Technology can promote personalized learning programs even in areas previously thought
to be too unreachable or disadvantaged to be
on the cutting edge of educational culture.
Completely rethinking and redesigning your
curriculum is a challenge-but it's a challenge
that can help tailor learning to individual students' real needs.
Kathryn Kennedy is an education consultant and the
former director of the Michigan Virtual Learning
Research Institute.
Principal Q September/October 2019

27


http://www.naesp.org

Principal - September/October 2019

Table of Contents for the Digital Edition of Principal - September/October 2019

From the Editor
Snapshots
5 Things
Getting to Why
A Brighter Future for Personalized Learning
Models of Voice and Choice
When Rural Gets Personal
Research Roundup: The Personal Touch
New Sensation
The Language of Learning
Giving Back, Together
In the Spotlight
Practitioner’s Corner
Early Career
Raising the Bar
The Reflective Principal
Speaking Out
Parents & Schools
NAESP Partners & Advertiser Index
Principal - September/October 2019 - Cover1
Principal - September/October 2019 - Cover2
Principal - September/October 2019 - 1
Principal - September/October 2019 - 2
Principal - September/October 2019 - 3
Principal - September/October 2019 - From the Editor
Principal - September/October 2019 - 5
Principal - September/October 2019 - Snapshots
Principal - September/October 2019 - 7
Principal - September/October 2019 - 5 Things
Principal - September/October 2019 - 9
Principal - September/October 2019 - Getting to Why
Principal - September/October 2019 - 11
Principal - September/October 2019 - 12
Principal - September/October 2019 - 13
Principal - September/October 2019 - 14
Principal - September/October 2019 - 15
Principal - September/October 2019 - A Brighter Future for Personalized Learning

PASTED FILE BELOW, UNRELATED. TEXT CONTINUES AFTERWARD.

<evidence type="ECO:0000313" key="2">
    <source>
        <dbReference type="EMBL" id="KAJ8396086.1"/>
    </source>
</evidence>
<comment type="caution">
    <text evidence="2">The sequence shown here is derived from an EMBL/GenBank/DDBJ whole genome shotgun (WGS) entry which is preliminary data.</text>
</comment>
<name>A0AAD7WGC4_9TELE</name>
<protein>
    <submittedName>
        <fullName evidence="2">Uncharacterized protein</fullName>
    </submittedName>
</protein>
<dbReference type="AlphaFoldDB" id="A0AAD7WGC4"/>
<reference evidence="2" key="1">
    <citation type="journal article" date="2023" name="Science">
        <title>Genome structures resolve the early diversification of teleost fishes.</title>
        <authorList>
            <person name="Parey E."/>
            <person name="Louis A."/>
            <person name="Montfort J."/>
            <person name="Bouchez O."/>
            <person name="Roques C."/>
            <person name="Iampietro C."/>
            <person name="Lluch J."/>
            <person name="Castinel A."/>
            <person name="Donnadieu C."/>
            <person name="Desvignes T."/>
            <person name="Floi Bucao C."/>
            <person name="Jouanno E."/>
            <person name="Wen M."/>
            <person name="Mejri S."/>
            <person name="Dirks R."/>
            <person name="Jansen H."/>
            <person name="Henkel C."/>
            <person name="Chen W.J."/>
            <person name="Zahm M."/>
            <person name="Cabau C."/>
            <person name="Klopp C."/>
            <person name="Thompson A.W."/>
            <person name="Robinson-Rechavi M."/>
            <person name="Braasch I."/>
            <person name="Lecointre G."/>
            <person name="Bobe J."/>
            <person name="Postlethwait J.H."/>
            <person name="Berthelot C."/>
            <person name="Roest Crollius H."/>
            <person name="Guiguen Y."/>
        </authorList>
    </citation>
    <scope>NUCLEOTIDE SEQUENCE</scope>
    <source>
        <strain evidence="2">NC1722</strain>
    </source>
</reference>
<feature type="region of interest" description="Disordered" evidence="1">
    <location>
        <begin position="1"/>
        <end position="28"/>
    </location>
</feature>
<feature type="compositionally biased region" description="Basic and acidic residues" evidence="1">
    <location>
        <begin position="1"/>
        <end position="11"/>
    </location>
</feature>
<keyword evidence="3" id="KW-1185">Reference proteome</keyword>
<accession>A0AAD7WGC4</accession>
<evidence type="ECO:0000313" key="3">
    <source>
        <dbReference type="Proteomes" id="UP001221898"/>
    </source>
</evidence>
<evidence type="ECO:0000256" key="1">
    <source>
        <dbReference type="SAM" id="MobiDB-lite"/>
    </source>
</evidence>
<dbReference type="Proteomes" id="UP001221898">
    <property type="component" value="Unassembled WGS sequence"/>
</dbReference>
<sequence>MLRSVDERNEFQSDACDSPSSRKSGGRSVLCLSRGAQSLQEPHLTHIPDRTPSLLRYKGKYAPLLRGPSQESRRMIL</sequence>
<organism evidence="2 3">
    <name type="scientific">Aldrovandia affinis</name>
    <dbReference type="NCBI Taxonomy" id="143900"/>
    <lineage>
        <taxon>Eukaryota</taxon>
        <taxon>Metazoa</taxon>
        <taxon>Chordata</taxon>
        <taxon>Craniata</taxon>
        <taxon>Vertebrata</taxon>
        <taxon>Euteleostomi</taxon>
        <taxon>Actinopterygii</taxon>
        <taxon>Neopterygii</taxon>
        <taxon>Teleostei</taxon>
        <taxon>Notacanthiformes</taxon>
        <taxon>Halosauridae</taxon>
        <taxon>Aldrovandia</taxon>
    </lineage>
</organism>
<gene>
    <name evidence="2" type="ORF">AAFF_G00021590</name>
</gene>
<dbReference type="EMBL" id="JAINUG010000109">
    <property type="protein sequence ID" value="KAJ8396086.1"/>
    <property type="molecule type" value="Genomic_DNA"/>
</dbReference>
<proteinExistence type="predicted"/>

Principal - September/October 2019 - 17
Principal - September/October 2019 - 18
Principal - September/October 2019 - 19
Principal - September/October 2019 - Models of Voice and Choice
Principal - September/October 2019 - 21
Principal - September/October 2019 - 22
Principal - September/October 2019 - 23
Principal - September/October 2019 - When Rural Gets Personal
Principal - September/October 2019 - 25
Principal - September/October 2019 - 26
Principal - September/October 2019 - 27
Principal - September/October 2019 - Research Roundup: The Personal Touch
Principal - September/October 2019 - 29
Principal - September/October 2019 - New Sensation
Principal - September/October 2019 - 31
Principal - September/October 2019 - The Language of Learning
Principal - September/October 2019 - 33
Principal - September/October 2019 - 34
Principal - September/October 2019 - 35
Principal - September/October 2019 - Giving Back, Together
Principal - September/October 2019 - 37
Principal - September/October 2019 - 38
Principal - September/October 2019 - 39
Principal - September/October 2019 - In the Spotlight
Principal - September/October 2019 - 41
Principal - September/October 2019 - Practitioner’s Corner
Principal - September/October 2019 - 43
Principal - September/October 2019 - Early Career
Principal - September/October 2019 - 45
Principal - September/October 2019 - Raising the Bar
Principal - September/October 2019 - 47
Principal - September/October 2019 - The Reflective Principal
Principal - September/October 2019 - 49
Principal - September/October 2019 - 50
Principal - September/October 2019 - 51
Principal - September/October 2019 - Speaking Out
Principal - September/October 2019 - 53
Principal - September/October 2019 - Parents & Schools
Principal - September/October 2019 - NAESP Partners & Advertiser Index
Principal - September/October 2019 - 56
Principal - September/October 2019 - Cover3
Principal - September/October 2019 - Cover4